Obamacare Employer Responsibilities Fees Delayed

A blog about business and economics.
July 3 2013 9:40 AM

Delaying Employer Responsibility Fines Is a Good Idea—the Real Problem Comes Later

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SAN JOSE - JUNE 7: U.S. President Barack Obama speaks about Affordable Care Act at The Fairmont Hotel on June 7, 2013 in San Jose, California.

Photo by Stephen Lam/Getty Images

The "employer responsibility" fines under the Affordable Care Act that the Obama administration announced yesterday would be delayed have always been my least-favorite element of the law. So I'm not at all sad to see their implementation delayed a year. But the delay is just a delay, and raises the larger problem that there doesn't seem to be a political path forward to a real solution here.

The problem here starts with what I think is ObamaCare's original sin—the desire to keep the 10-year expenditures associated with the bill below an arbitrary headline figure of $1 trillion. Like most people, I have two hands each of which features five fingers so I appreciate the appeal of the base ten system and round numbers. But figures like "10" and "$1,000,000,000" have no real policy significance and that's especially true when the ten-year scoring window includes several years during which the law in question isn't even in effect.

But here's how it works. If the government starts offering subsidies to help low-wage workers buy health insurance, then some firms that employ large numbers of low-wage workers are going to say to drop their workers' health insurance coverage and then take the money they save and use some of it on higher wages and some of it on higher profits. Between ACA subsidies and higher wages, the typical worker should be better off. And as long as the firm raises wages by less than it cuts health insurance spending, the firm is also more profitable. This constitutes a de facto government subsidy to the hiring of low-wage workers, which I think is a good idea, but it would raise the headline cost of the law. So it's authors decided that any large employer who doesn't offer health insurance and whose workers end up collecting Exchange subsidies is going to have to pay a fine. The fine itself doesn't raise very much money, but by reducing the number of low-wage workers who get insurance through the Exchanges it does a fair amount to reduce the amount of spending associated with the law.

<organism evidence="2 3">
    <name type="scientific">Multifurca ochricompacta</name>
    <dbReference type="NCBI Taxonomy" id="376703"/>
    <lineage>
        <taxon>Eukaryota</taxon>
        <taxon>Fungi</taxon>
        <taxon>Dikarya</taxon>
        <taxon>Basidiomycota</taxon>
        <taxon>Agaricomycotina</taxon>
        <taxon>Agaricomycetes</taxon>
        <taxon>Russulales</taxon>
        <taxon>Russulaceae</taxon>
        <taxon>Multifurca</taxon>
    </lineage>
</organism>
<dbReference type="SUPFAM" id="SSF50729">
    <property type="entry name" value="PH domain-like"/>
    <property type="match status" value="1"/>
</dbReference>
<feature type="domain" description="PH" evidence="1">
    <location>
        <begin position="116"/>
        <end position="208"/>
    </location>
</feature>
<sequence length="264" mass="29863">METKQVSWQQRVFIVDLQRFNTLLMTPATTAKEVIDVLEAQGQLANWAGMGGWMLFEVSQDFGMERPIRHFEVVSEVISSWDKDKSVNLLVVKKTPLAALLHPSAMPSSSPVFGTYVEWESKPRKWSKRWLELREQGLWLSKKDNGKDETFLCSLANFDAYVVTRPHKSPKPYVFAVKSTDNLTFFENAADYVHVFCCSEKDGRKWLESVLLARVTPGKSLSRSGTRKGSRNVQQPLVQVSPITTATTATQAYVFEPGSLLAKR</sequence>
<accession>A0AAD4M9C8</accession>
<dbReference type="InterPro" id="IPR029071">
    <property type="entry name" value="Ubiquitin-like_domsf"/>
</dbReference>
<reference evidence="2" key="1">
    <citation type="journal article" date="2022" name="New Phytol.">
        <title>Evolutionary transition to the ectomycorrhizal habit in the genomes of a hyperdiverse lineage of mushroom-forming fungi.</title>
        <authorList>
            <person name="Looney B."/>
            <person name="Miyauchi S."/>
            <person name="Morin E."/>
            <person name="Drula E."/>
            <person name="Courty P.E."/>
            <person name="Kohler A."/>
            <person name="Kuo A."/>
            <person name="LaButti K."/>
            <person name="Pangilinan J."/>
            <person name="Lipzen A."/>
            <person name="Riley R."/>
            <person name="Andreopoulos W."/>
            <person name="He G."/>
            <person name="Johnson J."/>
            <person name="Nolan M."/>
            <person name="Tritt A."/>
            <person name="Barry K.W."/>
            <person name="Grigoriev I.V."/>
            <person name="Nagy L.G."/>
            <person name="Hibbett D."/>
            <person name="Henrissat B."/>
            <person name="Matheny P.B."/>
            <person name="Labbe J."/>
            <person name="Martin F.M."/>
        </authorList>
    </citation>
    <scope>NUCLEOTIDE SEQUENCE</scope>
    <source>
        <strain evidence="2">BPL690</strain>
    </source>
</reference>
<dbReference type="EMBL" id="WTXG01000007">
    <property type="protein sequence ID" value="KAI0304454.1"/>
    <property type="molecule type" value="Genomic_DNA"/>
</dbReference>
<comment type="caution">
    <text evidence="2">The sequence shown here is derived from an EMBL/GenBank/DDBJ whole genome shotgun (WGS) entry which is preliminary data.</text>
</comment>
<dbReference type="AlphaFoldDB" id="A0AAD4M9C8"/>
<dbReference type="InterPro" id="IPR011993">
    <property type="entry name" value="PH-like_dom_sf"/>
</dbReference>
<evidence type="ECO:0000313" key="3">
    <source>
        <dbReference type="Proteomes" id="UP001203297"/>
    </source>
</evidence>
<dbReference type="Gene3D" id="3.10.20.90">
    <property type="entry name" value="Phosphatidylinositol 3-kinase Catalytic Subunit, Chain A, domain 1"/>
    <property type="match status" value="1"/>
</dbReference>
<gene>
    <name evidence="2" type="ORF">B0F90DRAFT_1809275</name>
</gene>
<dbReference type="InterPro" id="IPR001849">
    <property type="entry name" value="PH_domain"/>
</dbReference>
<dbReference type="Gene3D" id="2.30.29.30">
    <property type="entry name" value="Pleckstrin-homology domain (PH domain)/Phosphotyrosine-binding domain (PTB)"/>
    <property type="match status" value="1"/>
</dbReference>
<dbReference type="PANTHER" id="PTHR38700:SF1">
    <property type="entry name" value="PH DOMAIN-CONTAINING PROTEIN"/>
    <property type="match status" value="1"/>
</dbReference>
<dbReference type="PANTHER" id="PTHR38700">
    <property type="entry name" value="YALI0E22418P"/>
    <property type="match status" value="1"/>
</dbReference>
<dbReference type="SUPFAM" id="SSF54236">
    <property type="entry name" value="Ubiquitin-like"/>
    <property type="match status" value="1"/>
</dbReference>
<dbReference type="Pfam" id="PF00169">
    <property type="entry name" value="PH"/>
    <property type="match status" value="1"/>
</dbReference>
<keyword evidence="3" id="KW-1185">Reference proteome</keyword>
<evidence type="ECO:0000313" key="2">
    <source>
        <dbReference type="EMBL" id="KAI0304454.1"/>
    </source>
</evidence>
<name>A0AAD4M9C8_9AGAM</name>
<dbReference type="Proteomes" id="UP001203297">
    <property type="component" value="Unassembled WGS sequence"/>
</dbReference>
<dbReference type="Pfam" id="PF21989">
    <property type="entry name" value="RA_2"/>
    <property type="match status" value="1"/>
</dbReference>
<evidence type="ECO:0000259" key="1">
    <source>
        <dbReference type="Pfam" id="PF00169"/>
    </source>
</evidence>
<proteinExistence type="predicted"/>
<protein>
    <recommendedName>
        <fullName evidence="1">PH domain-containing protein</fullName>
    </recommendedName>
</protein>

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But there are three problems with this. One is that to determine who should get fined and who shouldn't, everyone has to engage in a fairly complicated reporting process to determine what health benefits are really being offered. This is the piece the administration is addressing with the one-year delay. It will give them time to work out a better, more streamlined process. A second is that though in the short-term these fines will take the form of reduce profit margins (profits are very high right now) in the longer-term, this is really a tax on low-wage labor that's going to reduced working class people's take-home pay. Third, in order to make this politically workable small firms with fewer than 50 employees have been exempted. That's nice, but it means that the marginal cost of hiring that 50th worker is sky-high. In the long run, you're going to see a lot of potentially promising businesses stall out at 49 employees with deleterious consequences for competition across the whole economy.

In my younger and more naïve days I thought "business hates this, Republicans hate it, many Democrats are well aware of the problems with this, and the long-term problems are much more serious than the short-term ones, so soon enough legislation will pass to modify the employer responsibility provisions." But so far congressional Republicans have taken the Leninist line on ObamaCare that the worse the better, and any effort to improve the law will merely retard the arrival of utopia and repeal. So for now we're left with executive decisions like yesterday's delay announcement and more broadly the fact that smart states may try to use the waiver process to improve on these rules. But fundamentally what we ought to see is a piece of legislation that either reworks the employer fees in a more technically sound way, or else simply replaces them with money found elsewhere (sped-up implementation of cadillac tax, more rigorous IPAB, and somewhat less generous subsidies would be my choices).

Matthew Yglesias is the executive editor of Vox and author of The Rent Is Too Damn High.